They seek to give each home they build personality through the use of local craftsmen, reclaimed materials and original design.
This brand-new townhouse that went on the market today oozes personality out of every pore of its being.
Especially on the outside. “We had neighbors asking when we were going to clean up the outside,” said Red Oak principal Anthony Giacobbe. Read more »
2301 E. Cabot St., Philadelphia, Pa. 19125 | Photos: Dan Robnett, PLUSH, via Custom Philly Homes
The buzz these days is that Fishtown may be over — that is, it’s no longer a neighborhood where you can snap up a housing bargain or find a decent starter home.
We have in this designer home where Fishtown and Old Richmond meet evidence to the contrary.
“Wait, what?” we hear you ask. “A designer home for $325,000?”
Miracles do happen, and this is one of them. Read more »
2215 Coral St., Philadelphia, Pa. 19125 | TREND images via Coldwell Banker Preferred
This trendy little space in East Kensington has all the makings of a nice first home, all at a reasonable price.
Enter inside to the open living room and kitchen. The space features hardwood floors, oversized windows, distressed wood panels, and butcher block counters. Continue on into the separate dining room, and then head out back to a private patio.
The second floor is home to two bedrooms, one of which is currently set up as a study. The only bathroom in the residence is located on this floor as well and is super trendy. Our favorite part of the house is the third-floor loft, which is completely occupied by the master bedroom. Depending on your own needs, though, this level is large enough to be converted into two more bedrooms or used as an additional living room.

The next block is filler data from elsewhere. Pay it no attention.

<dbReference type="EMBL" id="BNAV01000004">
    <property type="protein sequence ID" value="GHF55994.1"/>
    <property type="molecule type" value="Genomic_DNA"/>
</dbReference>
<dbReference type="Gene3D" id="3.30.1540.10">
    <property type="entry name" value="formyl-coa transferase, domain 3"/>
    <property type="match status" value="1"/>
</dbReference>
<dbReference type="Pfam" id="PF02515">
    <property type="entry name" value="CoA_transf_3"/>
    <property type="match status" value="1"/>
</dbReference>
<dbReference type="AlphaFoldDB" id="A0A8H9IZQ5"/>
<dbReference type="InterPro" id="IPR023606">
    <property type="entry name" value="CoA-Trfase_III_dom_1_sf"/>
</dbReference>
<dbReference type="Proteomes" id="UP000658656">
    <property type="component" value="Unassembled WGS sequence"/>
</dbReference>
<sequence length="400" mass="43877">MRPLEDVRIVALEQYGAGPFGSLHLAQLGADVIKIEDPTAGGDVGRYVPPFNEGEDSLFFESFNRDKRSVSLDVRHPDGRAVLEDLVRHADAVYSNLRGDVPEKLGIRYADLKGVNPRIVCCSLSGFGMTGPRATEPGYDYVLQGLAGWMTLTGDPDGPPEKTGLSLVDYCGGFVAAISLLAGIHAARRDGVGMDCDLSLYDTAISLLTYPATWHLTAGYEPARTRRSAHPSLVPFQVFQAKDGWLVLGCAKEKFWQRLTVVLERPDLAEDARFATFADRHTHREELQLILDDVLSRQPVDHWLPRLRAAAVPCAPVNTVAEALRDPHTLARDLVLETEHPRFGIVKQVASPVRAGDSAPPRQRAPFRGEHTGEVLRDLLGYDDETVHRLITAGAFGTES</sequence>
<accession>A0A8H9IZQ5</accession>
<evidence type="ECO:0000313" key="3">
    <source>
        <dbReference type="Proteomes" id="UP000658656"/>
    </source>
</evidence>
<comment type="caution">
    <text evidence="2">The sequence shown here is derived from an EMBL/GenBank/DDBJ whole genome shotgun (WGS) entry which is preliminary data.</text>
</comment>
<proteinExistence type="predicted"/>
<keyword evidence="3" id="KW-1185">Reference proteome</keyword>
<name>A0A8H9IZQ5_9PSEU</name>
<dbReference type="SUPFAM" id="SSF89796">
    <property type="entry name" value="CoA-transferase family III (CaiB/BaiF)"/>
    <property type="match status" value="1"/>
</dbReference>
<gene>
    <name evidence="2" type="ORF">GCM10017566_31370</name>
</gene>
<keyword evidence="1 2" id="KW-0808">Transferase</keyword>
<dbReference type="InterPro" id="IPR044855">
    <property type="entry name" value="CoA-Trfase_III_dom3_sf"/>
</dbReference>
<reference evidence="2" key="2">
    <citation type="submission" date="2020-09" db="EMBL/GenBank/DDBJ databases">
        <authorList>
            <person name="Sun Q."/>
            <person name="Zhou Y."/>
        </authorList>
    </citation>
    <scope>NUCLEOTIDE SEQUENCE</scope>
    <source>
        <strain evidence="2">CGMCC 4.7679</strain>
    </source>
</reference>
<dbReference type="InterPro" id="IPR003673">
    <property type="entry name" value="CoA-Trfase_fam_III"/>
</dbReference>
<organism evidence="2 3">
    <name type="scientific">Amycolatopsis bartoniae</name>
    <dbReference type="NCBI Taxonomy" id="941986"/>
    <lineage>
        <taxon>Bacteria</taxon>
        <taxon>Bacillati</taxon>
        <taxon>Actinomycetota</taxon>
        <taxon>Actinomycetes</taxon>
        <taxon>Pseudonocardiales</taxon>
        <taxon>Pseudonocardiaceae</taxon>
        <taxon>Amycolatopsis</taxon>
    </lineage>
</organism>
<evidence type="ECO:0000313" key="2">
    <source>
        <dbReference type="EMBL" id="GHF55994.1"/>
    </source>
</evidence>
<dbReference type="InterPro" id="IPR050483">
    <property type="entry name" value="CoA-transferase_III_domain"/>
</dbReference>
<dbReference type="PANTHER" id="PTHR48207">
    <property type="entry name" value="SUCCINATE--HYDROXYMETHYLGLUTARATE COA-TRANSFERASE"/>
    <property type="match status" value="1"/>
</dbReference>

Read more »
Even Folsom Powerhouse, the most residential of this year’s Rouse Award finalists, incorporates mixed uses in the form of an updated take on the traditional corner store. | Photo: Postgreen Homes
The Urban Land Institute Philadelphia District Council announced the finalists for this year’s Willard G. “Bill” Rouse Awards for Excellence last week, and five of the 14 finalists fall into the residential category, at least in part.
And it’s that “at least in part” part that’s one of the most significant common threads connecting the five projects. The message these projects deliver is one that urbanists, developers and planners have all been hammering home in one way or another for more than a decade now: Single-use is out, multitasking is in. (Toll Brothers, please copy.)
Not even the most residential of the five projects is exclusively residential, and that project has many other features that make it a standout. Read more »
With so much commotion surrounding Fishtown’s 1444 Frankford Avenue address, the landlord just wants his new tenant to give him peace of mind. He wants to keep it simple — no frills, drama-free.
It’s likely that Churchkey is exactly what he’s looking for.
Read more »
The Yachtsman, Tommy Up’s tiki bar (one of two in the entire city — the other being Jason Evanchick’s Tiki) — suddenly closed a few days ago, but he says there’s nothing to fret about just yet.
Read more »